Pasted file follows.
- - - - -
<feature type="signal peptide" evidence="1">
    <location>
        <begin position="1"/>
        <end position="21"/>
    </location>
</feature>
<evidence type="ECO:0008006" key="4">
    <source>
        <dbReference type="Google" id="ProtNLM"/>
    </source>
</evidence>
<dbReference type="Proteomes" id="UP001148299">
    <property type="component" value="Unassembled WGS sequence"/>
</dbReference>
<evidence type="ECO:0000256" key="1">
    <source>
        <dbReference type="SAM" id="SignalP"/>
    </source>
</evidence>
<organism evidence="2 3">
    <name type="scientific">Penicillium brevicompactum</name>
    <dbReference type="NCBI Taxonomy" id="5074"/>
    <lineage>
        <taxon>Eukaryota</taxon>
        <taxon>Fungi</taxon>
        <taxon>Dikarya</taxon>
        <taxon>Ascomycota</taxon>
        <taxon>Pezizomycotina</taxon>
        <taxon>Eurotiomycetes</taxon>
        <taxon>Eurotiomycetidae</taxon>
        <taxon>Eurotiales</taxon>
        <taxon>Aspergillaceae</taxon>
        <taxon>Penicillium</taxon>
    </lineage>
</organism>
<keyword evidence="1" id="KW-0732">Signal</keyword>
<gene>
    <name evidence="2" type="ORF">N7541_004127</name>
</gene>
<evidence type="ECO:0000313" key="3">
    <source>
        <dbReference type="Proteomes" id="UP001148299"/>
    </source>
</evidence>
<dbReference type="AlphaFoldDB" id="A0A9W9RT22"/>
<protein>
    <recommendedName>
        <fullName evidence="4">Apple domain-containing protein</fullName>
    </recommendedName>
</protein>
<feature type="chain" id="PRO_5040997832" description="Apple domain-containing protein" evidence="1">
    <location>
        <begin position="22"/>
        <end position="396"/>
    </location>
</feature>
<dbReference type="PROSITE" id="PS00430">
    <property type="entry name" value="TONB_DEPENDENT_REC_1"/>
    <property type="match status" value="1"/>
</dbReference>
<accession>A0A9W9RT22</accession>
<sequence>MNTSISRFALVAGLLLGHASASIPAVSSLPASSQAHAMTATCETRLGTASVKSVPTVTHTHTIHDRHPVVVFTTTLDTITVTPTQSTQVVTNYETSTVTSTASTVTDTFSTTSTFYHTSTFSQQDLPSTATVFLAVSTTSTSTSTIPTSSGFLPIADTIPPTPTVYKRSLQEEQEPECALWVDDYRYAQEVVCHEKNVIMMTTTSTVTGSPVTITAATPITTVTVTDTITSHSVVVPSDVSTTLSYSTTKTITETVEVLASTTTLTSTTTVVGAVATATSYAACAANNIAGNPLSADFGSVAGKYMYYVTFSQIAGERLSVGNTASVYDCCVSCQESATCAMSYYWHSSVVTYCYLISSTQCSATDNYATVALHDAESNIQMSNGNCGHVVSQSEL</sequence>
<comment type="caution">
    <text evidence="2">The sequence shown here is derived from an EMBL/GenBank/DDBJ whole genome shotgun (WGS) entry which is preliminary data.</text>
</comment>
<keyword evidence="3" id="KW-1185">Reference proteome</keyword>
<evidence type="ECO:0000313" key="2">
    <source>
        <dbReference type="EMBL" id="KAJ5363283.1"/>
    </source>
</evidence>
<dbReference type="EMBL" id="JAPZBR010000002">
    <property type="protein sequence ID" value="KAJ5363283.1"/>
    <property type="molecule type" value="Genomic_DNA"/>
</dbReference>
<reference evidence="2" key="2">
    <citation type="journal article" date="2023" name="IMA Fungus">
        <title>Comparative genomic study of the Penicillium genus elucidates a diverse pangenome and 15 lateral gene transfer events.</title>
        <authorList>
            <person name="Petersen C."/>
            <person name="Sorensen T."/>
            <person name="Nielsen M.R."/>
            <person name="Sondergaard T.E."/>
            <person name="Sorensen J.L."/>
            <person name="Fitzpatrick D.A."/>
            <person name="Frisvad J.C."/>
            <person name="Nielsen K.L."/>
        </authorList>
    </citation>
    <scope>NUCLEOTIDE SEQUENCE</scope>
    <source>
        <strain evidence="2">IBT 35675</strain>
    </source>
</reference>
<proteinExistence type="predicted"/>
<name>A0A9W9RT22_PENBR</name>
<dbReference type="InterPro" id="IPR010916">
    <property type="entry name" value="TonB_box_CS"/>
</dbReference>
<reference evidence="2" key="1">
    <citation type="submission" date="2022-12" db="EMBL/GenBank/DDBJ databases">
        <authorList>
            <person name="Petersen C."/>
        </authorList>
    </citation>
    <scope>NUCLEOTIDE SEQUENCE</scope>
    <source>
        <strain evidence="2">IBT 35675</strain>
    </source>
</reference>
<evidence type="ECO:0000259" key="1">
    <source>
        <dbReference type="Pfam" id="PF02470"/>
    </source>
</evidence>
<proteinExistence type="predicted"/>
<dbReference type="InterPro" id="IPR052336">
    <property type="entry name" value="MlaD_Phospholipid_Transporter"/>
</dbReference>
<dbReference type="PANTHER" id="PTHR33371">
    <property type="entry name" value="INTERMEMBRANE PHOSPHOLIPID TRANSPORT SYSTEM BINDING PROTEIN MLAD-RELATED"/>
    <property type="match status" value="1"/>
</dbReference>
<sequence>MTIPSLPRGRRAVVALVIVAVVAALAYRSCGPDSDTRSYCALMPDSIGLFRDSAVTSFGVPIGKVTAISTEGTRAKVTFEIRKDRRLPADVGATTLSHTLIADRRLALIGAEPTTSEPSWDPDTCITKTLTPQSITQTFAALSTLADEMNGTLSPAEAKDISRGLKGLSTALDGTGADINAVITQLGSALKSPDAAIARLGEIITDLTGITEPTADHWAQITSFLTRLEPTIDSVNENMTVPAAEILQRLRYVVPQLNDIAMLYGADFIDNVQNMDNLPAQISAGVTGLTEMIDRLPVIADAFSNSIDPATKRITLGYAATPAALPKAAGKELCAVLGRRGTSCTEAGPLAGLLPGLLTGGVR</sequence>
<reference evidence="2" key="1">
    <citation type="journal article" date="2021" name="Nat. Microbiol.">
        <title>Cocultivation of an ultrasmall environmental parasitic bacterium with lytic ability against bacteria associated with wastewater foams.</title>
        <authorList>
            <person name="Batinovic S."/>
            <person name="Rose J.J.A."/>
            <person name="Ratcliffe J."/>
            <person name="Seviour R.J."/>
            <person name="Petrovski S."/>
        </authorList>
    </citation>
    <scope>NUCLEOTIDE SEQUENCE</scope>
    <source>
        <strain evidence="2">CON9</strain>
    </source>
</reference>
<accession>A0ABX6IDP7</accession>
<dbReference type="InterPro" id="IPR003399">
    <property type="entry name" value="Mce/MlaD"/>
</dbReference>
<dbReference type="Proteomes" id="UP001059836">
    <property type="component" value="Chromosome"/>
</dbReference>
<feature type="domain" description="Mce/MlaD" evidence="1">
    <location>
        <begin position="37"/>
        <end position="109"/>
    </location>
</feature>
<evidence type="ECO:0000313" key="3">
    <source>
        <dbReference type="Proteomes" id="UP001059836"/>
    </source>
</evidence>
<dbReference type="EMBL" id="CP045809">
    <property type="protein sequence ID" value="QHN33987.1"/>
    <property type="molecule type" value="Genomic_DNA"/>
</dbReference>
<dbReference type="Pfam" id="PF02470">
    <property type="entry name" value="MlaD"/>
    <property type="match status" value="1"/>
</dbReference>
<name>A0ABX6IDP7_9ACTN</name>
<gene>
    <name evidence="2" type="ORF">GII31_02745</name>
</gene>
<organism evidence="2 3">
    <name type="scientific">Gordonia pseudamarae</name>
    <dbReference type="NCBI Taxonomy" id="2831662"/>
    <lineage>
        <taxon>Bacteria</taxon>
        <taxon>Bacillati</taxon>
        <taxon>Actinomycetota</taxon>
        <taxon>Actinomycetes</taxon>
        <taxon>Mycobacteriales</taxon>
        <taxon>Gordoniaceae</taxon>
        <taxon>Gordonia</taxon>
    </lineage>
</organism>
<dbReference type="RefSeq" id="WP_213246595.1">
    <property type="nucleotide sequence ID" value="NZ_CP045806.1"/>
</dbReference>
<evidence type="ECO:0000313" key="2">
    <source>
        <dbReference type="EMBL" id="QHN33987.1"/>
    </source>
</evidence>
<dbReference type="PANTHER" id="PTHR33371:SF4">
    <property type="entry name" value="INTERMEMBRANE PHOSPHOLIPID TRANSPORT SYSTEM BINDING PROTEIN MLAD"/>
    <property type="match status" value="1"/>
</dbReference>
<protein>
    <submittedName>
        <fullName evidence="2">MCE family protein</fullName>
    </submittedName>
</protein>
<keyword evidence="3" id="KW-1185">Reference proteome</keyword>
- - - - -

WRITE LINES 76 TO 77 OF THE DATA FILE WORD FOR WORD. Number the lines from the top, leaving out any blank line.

<reference evidence="2" key="2">
    <citation type="journal article" date="2023" name="IMA Fungus">